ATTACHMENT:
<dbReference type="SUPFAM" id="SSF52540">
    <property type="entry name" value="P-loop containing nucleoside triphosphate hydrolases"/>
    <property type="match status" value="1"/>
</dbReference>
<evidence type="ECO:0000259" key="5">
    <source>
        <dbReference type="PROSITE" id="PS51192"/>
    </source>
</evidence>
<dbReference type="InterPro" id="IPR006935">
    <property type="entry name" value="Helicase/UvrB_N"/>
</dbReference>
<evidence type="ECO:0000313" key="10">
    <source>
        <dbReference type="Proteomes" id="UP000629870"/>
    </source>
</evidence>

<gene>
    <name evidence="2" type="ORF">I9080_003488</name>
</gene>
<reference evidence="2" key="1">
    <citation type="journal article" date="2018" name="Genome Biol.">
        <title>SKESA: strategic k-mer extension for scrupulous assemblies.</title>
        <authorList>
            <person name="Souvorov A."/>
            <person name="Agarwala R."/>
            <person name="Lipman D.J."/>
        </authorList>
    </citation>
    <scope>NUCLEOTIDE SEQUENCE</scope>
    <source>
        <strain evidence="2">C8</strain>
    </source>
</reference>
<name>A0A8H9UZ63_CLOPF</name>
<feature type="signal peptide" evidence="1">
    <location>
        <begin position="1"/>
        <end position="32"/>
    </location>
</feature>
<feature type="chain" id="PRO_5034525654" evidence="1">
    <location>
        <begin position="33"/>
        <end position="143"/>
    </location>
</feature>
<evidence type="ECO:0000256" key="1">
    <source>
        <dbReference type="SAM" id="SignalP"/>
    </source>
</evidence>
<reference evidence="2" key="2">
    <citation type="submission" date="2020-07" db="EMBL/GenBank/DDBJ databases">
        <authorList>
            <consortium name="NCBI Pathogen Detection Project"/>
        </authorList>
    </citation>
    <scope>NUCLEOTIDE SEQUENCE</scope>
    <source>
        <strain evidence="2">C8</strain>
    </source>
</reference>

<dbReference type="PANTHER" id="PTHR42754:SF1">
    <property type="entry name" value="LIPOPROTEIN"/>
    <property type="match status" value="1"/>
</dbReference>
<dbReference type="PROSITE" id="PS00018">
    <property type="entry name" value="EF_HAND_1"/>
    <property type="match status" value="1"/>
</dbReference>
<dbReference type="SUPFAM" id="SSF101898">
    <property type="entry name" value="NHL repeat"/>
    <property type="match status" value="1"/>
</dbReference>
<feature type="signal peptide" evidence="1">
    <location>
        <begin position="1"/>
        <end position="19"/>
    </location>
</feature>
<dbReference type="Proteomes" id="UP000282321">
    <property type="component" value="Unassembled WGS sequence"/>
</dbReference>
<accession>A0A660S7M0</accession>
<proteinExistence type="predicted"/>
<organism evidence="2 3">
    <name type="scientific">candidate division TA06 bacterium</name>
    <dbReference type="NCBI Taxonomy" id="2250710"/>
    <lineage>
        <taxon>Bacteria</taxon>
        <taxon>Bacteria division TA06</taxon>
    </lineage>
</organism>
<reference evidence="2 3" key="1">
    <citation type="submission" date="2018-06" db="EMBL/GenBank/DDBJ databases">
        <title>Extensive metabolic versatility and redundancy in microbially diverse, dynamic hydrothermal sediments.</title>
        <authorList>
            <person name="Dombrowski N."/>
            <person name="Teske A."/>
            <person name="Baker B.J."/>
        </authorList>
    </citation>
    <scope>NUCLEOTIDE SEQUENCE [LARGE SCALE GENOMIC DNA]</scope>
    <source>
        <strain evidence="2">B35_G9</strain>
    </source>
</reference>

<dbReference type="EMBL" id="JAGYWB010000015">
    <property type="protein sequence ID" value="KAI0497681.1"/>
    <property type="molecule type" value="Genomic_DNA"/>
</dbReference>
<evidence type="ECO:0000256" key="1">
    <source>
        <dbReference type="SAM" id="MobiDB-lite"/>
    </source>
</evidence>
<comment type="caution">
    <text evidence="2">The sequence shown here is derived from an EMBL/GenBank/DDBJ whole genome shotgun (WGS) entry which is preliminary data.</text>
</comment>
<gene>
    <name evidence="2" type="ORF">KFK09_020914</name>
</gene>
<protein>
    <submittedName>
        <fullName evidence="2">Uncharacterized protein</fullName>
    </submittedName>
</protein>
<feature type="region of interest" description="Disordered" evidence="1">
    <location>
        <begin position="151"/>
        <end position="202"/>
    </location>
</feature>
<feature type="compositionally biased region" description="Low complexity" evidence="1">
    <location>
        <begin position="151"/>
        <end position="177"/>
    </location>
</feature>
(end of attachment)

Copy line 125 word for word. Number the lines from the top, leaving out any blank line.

    <submittedName>